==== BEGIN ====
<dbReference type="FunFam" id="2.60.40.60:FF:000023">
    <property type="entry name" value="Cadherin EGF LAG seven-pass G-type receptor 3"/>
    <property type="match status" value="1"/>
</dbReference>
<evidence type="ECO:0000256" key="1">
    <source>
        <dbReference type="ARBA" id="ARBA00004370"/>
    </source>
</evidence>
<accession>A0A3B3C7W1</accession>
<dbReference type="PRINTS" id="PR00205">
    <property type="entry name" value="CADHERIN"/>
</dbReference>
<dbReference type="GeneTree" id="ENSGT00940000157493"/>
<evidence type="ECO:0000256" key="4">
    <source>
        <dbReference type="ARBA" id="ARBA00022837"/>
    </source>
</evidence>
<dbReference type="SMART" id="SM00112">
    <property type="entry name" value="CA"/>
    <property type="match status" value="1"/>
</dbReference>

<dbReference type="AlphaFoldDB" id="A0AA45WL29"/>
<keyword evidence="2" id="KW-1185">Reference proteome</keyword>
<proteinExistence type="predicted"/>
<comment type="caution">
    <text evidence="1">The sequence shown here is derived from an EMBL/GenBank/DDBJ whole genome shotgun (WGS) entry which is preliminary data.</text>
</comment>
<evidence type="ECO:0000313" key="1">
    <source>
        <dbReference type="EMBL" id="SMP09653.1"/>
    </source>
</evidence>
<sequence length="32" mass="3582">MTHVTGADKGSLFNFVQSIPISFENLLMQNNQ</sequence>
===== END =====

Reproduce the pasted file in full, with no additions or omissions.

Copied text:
<dbReference type="FunFam" id="2.60.40.60:FF:000023">
    <property type="entry name" value="Cadherin EGF LAG seven-pass G-type receptor 3"/>
    <property type="match status" value="1"/>
</dbReference>
<evidence type="ECO:0000256" key="1">
    <source>
        <dbReference type="ARBA" id="ARBA00004370"/>
    </source>
</evidence>
<accession>A0A3B3C7W1</accession>
<dbReference type="PRINTS" id="PR00205">
    <property type="entry name" value="CADHERIN"/>
</dbReference>
<dbReference type="GeneTree" id="ENSGT00940000157493"/>
<evidence type="ECO:0000256" key="4">
    <source>
        <dbReference type="ARBA" id="ARBA00022837"/>
    </source>
</evidence>
<dbReference type="SMART" id="SM00112">
    <property type="entry name" value="CA"/>
    <property type="match status" value="1"/>
</dbReference>

<dbReference type="AlphaFoldDB" id="A0AA45WL29"/>
<keyword evidence="2" id="KW-1185">Reference proteome</keyword>
<proteinExistence type="predicted"/>
<comment type="caution">
    <text evidence="1">The sequence shown here is derived from an EMBL/GenBank/DDBJ whole genome shotgun (WGS) entry which is preliminary data.</text>
</comment>
<evidence type="ECO:0000313" key="1">
    <source>
        <dbReference type="EMBL" id="SMP09653.1"/>
    </source>
</evidence>
<sequence length="32" mass="3582">MTHVTGADKGSLFNFVQSIPISFENLLMQNNQ</sequence>